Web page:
old to go to high school, as I would
be 20 when I graduated. Would
that make any difference? What
are the usual studies for a fresh
man? If you could help me I would be
About the surest way of defeat
ing your own purpose in paying
your expenses is to depend upon
the sale of poetry. Indeed, you are
not too old to go to high school.
Your brother has a very narrow
viewpoint and you should pay no
attention to hl;n. However, I ad
vise you to try something other than
poetry if you expect to earn money.
Girls of Thirty.
Dear Miss Fairfax, Omaha Bee:
We are two girls at the age of 30
and 32. As we have always been
kept somewhat in ignorance of the
ways of the world we await with
anxiety every night for your "Ad
vice to the Lovelorn." As we can't
get In with the other young folks
around here we have been reckon
ing on going to the city. Now, Miss
Fairfax, we have always had to
work hard all our life and never
had any enjoyment, and now that
we have some money saved we want
to go to the city and see life.
We don't seem to mix with the
fellows, but we're good sports and
still retain our girlish laughter.
The question, Miss Fairfax, is how
can we get in with the "fellows?"
We wait as we have never waited
before in order to receive your ad
vice. Please answer this in tomorrow
IONA FORD AND IMA KEEASER.
Sorry, girls of 30, that I cannot
tell you how to "get in with the fel
lows." If you decide to come to the
city, however, be careful not of the
city, but of your behavior. I fear
you are a wee bit silly and this
would cause you more embarrass
ment than it would in your home
town where folks are acquainted
with you. Be sensible and sweet
and friends will come to you.
There is Now Plenty
of Beef and Lamb
At the present price levels Jthese are the cheapest
of the meat foods.
It is now possible to advise the American people
that it is no longer necessary to conserve beef
Right now, there is plenty of these meats for
everybody and this will be die situation for many
months to come. 'Here are the reasons:
1 . Demobilization of our armies has gone ahead so rapidly
that they now require very little beef and lamb.
2. England and the other European countries no longer look
to us for their beef supplies.
3. When war was declared the American live-stock raiser
started to produce more meat. The result has been a large
increase in live stock production.
You may now buy beef and lamb-and buy freely.
American National Lire Stock Association
National Wool Growers' Association
Cattle Raisers Association of Texas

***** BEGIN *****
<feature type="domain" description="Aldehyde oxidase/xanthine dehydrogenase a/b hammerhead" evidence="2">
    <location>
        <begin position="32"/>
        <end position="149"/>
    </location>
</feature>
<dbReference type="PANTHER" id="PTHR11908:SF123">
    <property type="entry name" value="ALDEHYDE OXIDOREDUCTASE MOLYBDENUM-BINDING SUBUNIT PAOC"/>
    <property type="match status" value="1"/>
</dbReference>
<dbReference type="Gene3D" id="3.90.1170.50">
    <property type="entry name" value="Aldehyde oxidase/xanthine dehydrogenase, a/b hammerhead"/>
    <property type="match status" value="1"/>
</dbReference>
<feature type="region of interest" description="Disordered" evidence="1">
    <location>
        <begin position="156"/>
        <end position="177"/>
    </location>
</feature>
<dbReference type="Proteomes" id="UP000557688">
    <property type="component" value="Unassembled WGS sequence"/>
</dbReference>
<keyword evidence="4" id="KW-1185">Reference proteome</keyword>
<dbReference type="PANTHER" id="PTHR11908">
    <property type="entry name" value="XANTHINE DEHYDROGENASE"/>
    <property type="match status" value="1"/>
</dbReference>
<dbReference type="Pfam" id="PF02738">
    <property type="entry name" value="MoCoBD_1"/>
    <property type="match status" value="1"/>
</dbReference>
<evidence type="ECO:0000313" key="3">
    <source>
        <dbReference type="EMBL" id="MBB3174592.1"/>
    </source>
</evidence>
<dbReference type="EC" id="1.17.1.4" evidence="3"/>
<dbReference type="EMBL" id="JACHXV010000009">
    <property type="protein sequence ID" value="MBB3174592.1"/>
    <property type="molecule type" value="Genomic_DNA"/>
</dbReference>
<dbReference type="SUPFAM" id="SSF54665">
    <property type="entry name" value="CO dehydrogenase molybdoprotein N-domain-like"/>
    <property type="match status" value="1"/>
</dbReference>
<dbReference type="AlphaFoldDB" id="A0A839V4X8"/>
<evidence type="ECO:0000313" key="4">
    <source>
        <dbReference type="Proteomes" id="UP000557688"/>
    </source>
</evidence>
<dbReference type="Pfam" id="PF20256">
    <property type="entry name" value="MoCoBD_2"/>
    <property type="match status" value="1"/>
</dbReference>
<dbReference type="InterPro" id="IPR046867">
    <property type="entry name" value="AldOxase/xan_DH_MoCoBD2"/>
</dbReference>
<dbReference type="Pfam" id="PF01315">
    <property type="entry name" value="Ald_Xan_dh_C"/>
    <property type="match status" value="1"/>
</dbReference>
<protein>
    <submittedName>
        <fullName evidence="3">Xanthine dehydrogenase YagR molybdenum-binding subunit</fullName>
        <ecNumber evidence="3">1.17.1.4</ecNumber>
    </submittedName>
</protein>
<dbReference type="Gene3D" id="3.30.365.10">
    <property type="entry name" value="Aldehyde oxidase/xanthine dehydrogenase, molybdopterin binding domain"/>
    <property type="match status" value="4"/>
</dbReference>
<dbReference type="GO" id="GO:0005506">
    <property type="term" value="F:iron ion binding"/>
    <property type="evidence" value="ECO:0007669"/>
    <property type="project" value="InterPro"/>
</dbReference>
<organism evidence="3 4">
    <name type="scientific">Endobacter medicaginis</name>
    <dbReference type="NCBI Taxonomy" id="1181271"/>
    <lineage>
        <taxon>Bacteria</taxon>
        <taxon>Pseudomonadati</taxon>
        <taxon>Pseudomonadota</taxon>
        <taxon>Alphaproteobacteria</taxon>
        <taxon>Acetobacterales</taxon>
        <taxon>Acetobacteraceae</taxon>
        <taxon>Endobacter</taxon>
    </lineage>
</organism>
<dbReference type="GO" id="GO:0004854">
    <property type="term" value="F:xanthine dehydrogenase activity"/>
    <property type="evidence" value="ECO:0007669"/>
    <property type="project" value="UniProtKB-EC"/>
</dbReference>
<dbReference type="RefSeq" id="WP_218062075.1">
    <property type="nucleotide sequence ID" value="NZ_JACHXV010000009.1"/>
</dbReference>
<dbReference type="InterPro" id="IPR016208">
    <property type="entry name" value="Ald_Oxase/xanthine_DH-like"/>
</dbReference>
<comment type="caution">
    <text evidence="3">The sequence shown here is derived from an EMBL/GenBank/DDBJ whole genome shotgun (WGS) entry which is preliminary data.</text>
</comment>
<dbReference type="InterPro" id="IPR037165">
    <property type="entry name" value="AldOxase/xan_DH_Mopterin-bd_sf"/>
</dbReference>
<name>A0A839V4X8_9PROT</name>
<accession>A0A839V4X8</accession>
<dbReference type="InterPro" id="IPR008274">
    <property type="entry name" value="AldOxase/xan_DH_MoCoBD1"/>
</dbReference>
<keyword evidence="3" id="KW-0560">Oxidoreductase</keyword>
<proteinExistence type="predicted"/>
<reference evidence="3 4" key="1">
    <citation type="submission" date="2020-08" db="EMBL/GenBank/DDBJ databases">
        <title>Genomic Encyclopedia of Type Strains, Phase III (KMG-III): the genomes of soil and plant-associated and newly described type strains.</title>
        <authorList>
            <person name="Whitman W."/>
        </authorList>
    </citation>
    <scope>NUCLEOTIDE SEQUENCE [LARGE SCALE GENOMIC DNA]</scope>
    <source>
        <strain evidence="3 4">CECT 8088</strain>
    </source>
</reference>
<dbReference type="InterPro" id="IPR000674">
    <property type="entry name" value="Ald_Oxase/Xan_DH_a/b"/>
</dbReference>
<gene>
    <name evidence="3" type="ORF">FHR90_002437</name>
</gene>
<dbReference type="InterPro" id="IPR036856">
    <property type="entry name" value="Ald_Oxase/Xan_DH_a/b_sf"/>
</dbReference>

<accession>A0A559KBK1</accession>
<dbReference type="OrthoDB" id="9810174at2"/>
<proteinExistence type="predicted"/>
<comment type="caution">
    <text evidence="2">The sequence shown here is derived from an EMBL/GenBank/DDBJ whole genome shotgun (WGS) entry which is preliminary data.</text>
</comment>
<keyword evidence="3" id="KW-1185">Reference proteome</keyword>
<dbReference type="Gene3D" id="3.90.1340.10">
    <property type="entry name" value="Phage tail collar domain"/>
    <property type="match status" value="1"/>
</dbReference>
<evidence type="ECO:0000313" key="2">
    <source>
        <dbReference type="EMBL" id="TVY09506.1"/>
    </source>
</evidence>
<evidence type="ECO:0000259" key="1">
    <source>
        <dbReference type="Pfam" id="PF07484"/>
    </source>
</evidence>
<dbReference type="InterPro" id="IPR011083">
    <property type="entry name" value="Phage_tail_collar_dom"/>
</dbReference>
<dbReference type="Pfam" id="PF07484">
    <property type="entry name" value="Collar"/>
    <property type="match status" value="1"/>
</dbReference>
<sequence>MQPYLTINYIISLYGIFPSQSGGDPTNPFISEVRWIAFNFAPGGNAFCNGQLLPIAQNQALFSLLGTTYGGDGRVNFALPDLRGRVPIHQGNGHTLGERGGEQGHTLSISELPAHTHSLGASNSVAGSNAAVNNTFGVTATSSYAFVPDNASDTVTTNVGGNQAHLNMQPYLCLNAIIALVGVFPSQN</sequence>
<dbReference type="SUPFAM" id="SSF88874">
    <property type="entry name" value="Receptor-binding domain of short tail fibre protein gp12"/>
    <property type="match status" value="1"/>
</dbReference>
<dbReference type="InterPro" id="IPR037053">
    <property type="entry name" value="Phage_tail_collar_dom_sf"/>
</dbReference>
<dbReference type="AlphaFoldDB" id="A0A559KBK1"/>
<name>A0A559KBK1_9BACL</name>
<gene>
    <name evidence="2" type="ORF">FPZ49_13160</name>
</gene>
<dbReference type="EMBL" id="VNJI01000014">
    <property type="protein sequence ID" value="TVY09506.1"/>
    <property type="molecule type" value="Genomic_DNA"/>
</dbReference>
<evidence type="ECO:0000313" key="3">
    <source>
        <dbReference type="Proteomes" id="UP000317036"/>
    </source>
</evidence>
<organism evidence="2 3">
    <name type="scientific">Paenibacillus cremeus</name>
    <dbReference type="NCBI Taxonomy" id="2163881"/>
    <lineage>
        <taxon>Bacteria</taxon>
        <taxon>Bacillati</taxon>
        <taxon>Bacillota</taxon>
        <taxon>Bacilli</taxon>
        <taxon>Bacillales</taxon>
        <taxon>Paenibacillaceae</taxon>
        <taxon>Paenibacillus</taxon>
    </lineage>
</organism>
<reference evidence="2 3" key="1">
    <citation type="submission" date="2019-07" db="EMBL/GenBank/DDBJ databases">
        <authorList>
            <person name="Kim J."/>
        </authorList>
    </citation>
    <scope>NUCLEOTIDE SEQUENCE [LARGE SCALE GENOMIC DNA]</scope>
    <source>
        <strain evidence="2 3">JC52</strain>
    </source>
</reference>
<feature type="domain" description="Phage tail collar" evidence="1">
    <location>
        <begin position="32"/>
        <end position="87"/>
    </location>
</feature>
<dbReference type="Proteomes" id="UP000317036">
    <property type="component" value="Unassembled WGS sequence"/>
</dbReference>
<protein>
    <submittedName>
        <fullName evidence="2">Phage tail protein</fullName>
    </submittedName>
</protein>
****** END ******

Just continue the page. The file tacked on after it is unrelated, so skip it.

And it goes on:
Corn Belt Meat Producers' Association ot Iowa
frames Live Stock Association
Southern Cattlemen's Association
Panhandle and Southwestern Stockmen's Association
Nebraska Stock Growers' Association
Missouri Live Stock Feeders' Association
Illinois live Stock Association
Indiana Cattle Feeders' Association
West Virginia Live Stock Association
Wyoming Stock Growers' Association
Montana Stock Growers' Association
California Cattlemen's Association
Colorado Live Stock Association
Idaho Cattle Growers' Association
Arizona Cattle Growers' Association
New Mexico Cattle Growers Association
Cattle Raisers' Association of Oregon
tA-V atVAa I
- - ' '
Republished by the American Meat Packers Association,
TIME TO REBUILD
Winter foods clod ike
liver and tax the digest
ion. Summer brings re
lief in cereals, fruits
and green vegetables.
Biscuit with berries
or other fruits is a
life -saver for thou
sands - the whole wheat
and baked. Combines
deliriously with berries
and all kinds of fresh
fruits - a satisfying,
nourishing meal for a
few cents . Easily pre -pared
worry or work.
W wnrrv or work. Ill
FJCE POWDER-ROUCEVHNISHING CREMESEMPRfiYJO-VE-KflY
Sack one makes
the other better
Many women already know the really won
derful results that come from using SEM-PRAY
Jo-VE-NAY The Pink Complexion Cake,
So, too, with Sempray Face Powder,
SEMPRAY Vanishing Creme and SEMPRAY
Rouge. Each one helps to make the o'her bet
ter. All four unite to make a complexion com
bination unsurpassed for charm and beauty.
All good stores carry the Sempray line.
MARIETTA STANLEY CO., Grand Rapids, Michigan
tis Summer, Try
Have you ever been to Michigan of a
summer ? If you have, you need no urging
to go again; if not, give it serious consider
ation this summer. It's an out-of-door
play-ground of most varied attractions-re-creating
pleasures and sports.
Surrounded by Great Lakes, with smaller
lakes dotting its interior; with romping
streams of crystal-clear water; with fra
grant forests of birch, pine, hemlock, spruce
Michigan has the setting, the climate,
and the things we are looking for, for vacation days of play
Bass, Muscallonge, Trout, Pickerel, Pike, for the fisherman;
bathing on sandy, forest-fringed beaches; canoe, motor and
sailing-boat regattas. Championship golf; tennis, music,
Fine hotels, inns, and boarding houses; or an ideal camp Ufa
in retreat3 deep in the woods, by the shore of some jewel of a
lake, or along the banks of streams of Indian names and
The United States Railroad Administration invites you to travel and offers
Summer Excursion fares. Ask your local ticket agent to help you plan your
trip or apply to nearest Consolidated Ticket Office, or write
to nearest Travel Bureau for illustrated booklet "Afi'ch.
fan Summer Resorts."
United -States Railroad -Admixistiwikn
Travel Bureau Trivel Bureau Travel Bureau
143 Liberty Street 648 Transportation Butldint 602 Healey BuUdlB